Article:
Sunshine in the hay

hay bales

Winter times were frigid, and the skies were overcast. January weather was a

dreary polar blast.

When March arrived, the sun would shine, you’d finally feel its heat. This time of

year holds memories feeding hay for cows to eat.

I’d choose an afternoon with sunshine and a clear blue sky. Then climb up top the

haystack, prob’ly fifteen haybales high.

Back then the bales were smaller mostly eighty pounds or so. I’d dig around a bit

and try to open-up a hole.

One by one I’d throw a bale of hay off to the side. And make a square hole big

enough to crawl right in and hide.

I left the hole wide open. Let the sun bear down its heat. Then found a bale of

hay to sit. A warm alfalfa seat.

I sat there contemplating. Whittling hay stems with my knife. And realized how

blessed I was. There ain’t no better life.

And then the sun took over. Her warm beams put me to sleep. ‘Twas more than

just a catnap. More like forty winks so deep.

I dreamed of warmer days to come, with green grass in the field. No more

feeding cows with frozen gloves and fingers chilled.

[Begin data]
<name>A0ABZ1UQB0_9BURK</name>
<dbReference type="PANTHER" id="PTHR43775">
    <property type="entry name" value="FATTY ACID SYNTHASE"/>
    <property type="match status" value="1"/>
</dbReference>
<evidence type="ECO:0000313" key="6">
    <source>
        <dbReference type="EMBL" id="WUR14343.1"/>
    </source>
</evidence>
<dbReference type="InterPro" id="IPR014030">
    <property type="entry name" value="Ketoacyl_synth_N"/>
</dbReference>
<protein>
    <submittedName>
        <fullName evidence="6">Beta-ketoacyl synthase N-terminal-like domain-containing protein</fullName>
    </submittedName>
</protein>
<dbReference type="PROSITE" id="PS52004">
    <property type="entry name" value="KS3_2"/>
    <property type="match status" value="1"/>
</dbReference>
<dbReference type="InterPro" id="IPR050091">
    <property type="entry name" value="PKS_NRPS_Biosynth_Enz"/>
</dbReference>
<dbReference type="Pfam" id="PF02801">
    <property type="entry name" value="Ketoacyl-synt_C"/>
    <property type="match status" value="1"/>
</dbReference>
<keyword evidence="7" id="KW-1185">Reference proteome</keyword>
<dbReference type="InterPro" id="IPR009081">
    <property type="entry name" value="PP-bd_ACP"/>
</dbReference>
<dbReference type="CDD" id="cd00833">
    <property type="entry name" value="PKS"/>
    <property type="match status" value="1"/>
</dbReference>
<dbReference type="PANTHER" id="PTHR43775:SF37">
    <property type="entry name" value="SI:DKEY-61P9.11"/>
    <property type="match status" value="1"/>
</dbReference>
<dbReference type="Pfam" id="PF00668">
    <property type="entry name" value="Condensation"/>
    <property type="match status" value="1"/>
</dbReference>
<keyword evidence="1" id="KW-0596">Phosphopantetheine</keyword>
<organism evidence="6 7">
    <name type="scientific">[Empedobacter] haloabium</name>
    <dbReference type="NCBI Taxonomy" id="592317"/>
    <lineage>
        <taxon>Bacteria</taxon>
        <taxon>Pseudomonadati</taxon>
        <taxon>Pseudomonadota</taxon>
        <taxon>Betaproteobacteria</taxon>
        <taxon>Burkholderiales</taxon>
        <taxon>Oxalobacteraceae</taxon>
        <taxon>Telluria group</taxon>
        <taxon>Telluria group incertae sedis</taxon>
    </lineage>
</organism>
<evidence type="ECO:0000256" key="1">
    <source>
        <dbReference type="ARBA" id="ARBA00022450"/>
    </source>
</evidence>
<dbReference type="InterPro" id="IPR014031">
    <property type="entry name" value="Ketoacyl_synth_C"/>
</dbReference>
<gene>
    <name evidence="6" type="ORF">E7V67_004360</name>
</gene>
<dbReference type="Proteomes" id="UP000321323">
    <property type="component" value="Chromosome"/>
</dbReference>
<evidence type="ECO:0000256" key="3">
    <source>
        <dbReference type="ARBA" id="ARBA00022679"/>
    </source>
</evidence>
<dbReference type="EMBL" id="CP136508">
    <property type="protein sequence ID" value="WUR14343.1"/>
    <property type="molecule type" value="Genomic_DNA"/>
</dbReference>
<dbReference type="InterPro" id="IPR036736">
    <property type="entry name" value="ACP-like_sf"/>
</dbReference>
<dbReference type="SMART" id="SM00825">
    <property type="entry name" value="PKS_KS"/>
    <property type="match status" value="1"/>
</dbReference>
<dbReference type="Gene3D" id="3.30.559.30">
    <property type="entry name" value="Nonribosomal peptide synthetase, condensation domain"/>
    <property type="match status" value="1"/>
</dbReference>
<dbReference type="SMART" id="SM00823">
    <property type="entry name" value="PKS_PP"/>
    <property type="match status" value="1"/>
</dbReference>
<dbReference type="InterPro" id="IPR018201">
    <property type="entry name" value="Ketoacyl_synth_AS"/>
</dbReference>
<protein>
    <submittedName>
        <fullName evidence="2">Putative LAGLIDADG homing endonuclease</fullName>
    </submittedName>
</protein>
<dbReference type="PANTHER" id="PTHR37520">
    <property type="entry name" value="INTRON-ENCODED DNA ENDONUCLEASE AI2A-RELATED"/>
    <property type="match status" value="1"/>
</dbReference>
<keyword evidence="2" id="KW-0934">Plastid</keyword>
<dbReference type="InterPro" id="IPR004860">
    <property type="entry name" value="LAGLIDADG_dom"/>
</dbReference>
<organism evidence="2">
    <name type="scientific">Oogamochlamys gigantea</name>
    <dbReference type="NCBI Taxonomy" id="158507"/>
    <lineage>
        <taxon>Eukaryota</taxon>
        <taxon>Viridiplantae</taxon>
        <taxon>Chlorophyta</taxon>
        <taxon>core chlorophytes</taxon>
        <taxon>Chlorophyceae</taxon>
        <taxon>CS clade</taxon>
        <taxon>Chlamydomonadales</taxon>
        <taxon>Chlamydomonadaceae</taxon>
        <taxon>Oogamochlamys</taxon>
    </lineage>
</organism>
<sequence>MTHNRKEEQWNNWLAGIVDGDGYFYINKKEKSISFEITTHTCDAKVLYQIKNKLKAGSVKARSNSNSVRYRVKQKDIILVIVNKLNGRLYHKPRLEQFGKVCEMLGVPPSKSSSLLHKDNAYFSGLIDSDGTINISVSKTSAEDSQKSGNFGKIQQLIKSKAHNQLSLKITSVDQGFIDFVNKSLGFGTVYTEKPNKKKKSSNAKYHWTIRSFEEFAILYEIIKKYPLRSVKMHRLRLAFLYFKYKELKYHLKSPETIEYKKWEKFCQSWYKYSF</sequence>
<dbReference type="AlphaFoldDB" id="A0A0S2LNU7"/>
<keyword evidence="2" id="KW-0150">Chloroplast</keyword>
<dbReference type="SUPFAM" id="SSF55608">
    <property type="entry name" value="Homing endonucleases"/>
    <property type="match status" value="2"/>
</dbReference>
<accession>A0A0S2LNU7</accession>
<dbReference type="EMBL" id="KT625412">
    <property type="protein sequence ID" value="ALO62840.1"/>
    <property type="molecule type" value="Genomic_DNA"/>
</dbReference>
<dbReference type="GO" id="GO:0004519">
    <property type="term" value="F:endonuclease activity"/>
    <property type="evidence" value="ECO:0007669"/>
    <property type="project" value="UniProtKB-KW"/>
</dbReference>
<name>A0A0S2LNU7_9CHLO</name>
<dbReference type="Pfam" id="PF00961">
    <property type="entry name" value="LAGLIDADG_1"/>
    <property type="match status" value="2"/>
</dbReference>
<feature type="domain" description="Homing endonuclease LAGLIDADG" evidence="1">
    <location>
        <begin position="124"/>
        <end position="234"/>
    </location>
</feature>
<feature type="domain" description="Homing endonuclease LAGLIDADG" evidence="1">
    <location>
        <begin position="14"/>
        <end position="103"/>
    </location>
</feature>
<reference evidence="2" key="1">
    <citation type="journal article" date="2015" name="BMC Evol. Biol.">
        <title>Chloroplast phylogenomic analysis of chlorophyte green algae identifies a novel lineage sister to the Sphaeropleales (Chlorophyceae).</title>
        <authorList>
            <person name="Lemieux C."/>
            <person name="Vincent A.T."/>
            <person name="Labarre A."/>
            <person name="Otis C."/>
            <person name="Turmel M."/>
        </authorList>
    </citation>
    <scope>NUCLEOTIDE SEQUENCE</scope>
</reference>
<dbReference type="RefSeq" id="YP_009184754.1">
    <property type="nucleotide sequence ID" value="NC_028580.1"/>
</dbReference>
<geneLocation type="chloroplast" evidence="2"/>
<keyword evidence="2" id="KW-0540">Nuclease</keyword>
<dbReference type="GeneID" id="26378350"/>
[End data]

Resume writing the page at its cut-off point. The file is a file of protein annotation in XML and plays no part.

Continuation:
I must have slept an hour, maybe two or even more. ‘Cuz there’s nothing like the

warm sunshine to heal and help restore.

But then as luck would have it, no more warmth to feel and hold. A black cloud

covered up the sun. Replaced with winter cold.

I woke up with a shiver. Figured, “Better get to work.” My loafing time was over.

Didn’t have the time to shirk.

From top the stack I gazed out at the cows in the corral. Then threw a half a

dozen bales to feed and keep ’em well.

But when the days were sunny, you would see me top the stack. I’d be soaking up

the sun and praying summer to come back.


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Bryce Angell’s father was an outfitter and guide for 35 years, and Bryce was there to shoe and care for the horses and help him do the cooking. Bryce is from Idaho and still rides into the Tetons, Yellowstone and surrounding areas. His poems are mostly of personal experience.



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